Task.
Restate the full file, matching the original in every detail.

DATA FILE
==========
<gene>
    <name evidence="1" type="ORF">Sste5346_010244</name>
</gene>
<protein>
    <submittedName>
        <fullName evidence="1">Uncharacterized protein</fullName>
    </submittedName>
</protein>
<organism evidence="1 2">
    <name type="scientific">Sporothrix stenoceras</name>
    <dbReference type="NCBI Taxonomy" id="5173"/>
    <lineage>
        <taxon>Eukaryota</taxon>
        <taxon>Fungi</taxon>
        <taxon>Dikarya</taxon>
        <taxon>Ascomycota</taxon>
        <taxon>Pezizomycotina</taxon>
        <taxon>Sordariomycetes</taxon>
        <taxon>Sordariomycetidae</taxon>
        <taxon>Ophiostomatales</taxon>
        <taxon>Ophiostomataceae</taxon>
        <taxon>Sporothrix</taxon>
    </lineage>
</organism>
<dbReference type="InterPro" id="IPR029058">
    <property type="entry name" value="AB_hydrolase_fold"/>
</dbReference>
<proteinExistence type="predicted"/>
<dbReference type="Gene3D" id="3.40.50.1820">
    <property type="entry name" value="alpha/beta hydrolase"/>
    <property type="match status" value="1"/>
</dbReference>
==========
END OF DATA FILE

<gene>
    <name evidence="1" type="ORF">Sste5346_010244</name>
</gene>
<protein>
    <submittedName>
        <fullName evidence="1">Uncharacterized protein</fullName>
    </submittedName>
</protein>
<organism evidence="1 2">
    <name type="scientific">Sporothrix stenoceras</name>
    <dbReference type="NCBI Taxonomy" id="5173"/>
    <lineage>
        <taxon>Eukaryota</taxon>
        <taxon>Fungi</taxon>
        <taxon>Dikarya</taxon>
        <taxon>Ascomycota</taxon>
        <taxon>Pezizomycotina</taxon>
        <taxon>Sordariomycetes</taxon>
        <taxon>Sordariomycetidae</taxon>
        <taxon>Ophiostomatales</taxon>
        <taxon>Ophiostomataceae</taxon>
        <taxon>Sporothrix</taxon>
    </lineage>
</organism>
<dbReference type="InterPro" id="IPR029058">
    <property type="entry name" value="AB_hydrolase_fold"/>
</dbReference>
<proteinExistence type="predicted"/>
<dbReference type="Gene3D" id="3.40.50.1820">
    <property type="entry name" value="alpha/beta hydrolase"/>
    <property type="match status" value="1"/>
</dbReference>